"When you look at the wound data from Vietnam, about 10 percent of all the fatal wounds were from uncontrolled hemorrhage or uncontrolled bleeding," says lieutenant colonel Ian Wedmore, a surgeon at the Madigan Army Medical Center in Tacoma, Washington.
"So if you look at that and say, well if we have a device that would stop this uncontrolled hemorrhage, then you're saying that conceivably you could have saved up to 10 percent of those fatalities.So you're talking about 5,000 people."Wedmore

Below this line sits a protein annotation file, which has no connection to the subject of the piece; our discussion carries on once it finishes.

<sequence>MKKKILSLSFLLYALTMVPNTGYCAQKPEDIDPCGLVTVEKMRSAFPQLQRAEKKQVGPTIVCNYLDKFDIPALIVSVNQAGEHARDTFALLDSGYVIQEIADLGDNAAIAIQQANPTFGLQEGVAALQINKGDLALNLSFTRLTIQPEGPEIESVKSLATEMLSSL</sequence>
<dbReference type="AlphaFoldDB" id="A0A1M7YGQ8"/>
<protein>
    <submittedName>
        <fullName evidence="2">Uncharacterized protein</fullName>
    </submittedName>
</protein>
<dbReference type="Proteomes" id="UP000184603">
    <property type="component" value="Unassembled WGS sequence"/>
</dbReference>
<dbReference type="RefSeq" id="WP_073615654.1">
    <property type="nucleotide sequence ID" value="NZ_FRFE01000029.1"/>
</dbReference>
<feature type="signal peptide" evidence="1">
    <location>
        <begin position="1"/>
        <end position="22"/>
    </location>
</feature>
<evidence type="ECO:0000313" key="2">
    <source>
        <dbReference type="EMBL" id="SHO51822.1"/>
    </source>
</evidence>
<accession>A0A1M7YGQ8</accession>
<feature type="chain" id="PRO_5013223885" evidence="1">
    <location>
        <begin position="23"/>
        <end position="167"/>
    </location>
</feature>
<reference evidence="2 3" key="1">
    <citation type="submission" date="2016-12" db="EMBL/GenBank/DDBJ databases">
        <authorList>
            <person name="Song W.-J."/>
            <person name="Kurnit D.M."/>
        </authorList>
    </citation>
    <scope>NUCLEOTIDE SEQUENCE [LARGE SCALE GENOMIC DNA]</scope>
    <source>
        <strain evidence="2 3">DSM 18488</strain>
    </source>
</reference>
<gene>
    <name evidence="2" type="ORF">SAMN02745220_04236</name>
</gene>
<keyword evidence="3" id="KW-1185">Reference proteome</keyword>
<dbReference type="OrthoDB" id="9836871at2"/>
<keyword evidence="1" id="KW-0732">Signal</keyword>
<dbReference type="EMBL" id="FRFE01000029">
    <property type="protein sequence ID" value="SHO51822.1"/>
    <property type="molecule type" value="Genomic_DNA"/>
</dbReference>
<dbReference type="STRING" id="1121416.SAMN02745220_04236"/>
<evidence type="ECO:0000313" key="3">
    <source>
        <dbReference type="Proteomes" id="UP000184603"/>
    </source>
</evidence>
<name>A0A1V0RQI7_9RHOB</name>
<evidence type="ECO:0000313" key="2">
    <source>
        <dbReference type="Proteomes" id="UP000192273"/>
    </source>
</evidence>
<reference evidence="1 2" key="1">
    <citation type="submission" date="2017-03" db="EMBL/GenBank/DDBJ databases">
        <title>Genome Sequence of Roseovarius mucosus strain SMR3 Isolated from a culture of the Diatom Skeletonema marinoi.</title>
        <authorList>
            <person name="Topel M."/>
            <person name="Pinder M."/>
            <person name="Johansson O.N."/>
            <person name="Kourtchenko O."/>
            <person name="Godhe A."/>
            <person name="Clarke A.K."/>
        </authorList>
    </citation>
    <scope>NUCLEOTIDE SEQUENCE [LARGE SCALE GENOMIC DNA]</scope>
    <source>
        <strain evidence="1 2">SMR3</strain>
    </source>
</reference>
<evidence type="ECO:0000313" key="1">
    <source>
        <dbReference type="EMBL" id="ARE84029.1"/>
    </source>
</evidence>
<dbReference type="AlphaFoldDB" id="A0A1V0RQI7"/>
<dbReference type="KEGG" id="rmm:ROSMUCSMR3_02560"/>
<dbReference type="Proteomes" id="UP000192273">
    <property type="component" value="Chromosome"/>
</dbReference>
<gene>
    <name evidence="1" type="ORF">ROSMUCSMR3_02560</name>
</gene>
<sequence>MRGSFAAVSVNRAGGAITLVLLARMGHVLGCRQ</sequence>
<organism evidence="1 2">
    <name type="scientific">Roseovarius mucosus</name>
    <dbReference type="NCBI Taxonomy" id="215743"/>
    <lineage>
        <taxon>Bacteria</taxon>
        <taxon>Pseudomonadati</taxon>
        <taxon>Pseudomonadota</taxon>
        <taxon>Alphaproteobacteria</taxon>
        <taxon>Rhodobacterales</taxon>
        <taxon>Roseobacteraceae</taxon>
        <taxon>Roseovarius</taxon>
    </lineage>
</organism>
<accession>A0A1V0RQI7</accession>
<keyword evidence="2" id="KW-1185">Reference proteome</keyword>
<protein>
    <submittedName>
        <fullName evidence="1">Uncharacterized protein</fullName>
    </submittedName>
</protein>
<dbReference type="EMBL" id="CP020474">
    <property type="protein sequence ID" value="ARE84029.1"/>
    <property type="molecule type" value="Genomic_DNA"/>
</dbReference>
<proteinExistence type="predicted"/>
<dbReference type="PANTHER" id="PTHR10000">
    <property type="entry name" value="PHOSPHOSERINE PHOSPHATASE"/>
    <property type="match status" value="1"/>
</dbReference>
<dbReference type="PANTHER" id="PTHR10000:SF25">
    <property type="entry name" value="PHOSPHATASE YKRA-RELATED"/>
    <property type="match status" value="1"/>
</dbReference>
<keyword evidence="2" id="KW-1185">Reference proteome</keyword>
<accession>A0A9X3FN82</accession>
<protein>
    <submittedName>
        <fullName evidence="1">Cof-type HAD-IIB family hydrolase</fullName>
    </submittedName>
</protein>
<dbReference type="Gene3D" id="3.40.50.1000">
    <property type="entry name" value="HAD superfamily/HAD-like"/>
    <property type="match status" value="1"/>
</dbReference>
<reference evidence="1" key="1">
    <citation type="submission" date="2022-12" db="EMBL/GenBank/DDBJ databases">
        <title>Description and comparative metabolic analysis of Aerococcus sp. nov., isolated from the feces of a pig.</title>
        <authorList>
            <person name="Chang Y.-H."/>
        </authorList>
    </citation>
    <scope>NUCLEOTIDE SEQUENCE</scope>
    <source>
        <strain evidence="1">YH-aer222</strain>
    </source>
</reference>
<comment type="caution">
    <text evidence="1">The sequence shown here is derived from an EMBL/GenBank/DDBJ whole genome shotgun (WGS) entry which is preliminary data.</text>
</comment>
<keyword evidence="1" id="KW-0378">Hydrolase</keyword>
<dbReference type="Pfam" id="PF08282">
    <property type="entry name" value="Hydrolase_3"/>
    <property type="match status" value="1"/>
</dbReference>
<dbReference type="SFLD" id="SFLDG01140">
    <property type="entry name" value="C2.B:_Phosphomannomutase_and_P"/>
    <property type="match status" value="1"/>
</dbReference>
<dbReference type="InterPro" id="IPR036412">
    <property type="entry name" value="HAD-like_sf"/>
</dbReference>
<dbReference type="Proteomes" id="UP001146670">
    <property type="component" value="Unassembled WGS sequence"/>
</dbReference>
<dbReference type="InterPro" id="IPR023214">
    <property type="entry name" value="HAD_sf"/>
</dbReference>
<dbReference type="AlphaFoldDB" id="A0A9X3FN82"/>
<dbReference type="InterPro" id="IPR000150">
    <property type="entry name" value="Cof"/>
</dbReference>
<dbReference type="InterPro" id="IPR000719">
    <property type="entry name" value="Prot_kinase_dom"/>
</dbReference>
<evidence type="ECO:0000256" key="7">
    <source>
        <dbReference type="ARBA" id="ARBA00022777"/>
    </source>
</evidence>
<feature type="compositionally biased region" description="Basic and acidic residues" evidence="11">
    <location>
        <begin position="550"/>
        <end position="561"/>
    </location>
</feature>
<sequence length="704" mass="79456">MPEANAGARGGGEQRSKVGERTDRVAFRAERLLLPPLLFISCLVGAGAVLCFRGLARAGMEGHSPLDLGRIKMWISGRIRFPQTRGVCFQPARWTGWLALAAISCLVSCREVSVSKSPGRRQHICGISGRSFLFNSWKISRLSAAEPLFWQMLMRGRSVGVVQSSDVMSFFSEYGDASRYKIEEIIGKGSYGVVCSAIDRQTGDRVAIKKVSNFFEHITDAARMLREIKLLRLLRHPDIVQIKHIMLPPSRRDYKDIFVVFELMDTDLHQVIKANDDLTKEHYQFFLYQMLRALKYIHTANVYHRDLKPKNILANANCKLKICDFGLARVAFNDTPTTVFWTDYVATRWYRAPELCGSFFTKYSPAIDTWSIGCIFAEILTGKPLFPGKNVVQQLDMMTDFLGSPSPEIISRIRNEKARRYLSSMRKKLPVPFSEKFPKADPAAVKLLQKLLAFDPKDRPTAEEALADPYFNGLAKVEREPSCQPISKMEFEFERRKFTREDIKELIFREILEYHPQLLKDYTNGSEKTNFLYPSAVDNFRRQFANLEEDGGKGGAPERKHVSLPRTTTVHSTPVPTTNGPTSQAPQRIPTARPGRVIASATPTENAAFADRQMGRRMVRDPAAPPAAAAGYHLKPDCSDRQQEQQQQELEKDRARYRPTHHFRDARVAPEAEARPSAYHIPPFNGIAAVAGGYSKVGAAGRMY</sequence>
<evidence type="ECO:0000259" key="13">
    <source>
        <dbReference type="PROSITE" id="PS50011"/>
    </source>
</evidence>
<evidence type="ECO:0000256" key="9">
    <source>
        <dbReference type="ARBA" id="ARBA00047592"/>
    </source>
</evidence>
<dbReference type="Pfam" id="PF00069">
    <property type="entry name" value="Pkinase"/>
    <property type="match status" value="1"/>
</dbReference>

collected some 40 anecdotal reports from medics who used the bandages on today's battlefields of Iraq, and he
believes the bandages are saving lives.Following is one of the entries from his
field survey: "RPG casualty with multiple frag wounds to groin.Profoundly hypotensive patient.
...Ian Wedmore in Iraq.